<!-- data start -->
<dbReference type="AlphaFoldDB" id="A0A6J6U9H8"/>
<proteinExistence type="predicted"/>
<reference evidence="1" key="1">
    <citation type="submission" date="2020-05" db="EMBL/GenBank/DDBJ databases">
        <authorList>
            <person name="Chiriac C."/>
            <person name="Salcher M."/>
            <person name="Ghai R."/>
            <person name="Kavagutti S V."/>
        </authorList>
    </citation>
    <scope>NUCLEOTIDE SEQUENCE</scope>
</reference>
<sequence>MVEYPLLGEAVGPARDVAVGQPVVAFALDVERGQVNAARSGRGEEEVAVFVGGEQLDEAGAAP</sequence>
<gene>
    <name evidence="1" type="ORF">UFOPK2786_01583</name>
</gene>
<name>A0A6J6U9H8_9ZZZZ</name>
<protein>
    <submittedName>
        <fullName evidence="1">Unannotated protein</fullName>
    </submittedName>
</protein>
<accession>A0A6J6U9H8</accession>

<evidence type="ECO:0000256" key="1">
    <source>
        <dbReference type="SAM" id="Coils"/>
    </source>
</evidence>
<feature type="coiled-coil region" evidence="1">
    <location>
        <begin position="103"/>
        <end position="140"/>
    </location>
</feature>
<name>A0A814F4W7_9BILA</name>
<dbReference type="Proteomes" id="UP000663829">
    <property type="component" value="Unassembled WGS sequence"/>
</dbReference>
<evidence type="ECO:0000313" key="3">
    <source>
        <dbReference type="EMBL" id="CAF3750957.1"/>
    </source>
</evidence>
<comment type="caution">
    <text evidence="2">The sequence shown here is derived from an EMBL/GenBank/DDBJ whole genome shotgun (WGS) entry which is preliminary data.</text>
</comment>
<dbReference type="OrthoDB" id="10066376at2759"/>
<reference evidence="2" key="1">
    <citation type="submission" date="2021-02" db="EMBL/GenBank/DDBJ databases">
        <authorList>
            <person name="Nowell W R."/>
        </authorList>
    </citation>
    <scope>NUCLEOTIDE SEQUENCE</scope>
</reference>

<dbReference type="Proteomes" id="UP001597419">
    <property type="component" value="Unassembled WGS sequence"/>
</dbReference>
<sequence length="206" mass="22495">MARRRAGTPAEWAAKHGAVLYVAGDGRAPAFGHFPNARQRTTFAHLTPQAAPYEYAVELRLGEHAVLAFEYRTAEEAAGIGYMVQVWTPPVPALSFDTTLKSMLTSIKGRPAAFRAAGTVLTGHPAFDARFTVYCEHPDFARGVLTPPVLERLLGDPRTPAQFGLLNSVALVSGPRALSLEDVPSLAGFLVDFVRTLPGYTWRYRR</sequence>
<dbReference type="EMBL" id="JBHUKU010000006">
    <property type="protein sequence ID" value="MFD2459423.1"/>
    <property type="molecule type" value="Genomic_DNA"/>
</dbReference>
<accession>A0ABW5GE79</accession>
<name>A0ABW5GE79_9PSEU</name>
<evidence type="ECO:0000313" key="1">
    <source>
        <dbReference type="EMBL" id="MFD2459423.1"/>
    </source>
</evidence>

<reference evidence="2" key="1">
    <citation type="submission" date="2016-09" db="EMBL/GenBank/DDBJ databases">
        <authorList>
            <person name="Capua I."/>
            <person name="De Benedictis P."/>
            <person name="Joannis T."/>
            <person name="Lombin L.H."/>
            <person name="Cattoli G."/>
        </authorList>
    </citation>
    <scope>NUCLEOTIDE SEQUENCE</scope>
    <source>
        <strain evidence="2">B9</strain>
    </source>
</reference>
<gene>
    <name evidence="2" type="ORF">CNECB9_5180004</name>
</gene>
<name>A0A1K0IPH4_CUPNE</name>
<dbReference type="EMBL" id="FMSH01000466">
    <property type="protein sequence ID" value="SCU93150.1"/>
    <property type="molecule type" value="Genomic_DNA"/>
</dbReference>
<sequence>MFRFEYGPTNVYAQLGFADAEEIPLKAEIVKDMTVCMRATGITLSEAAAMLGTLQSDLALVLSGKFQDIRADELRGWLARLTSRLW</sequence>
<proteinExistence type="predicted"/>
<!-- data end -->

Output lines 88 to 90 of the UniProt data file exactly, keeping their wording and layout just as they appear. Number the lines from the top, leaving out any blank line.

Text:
    <name evidence="2" type="ORF">CNECB9_5180004</name>
</gene>
<name>A0A1K0IPH4_CUPNE</name>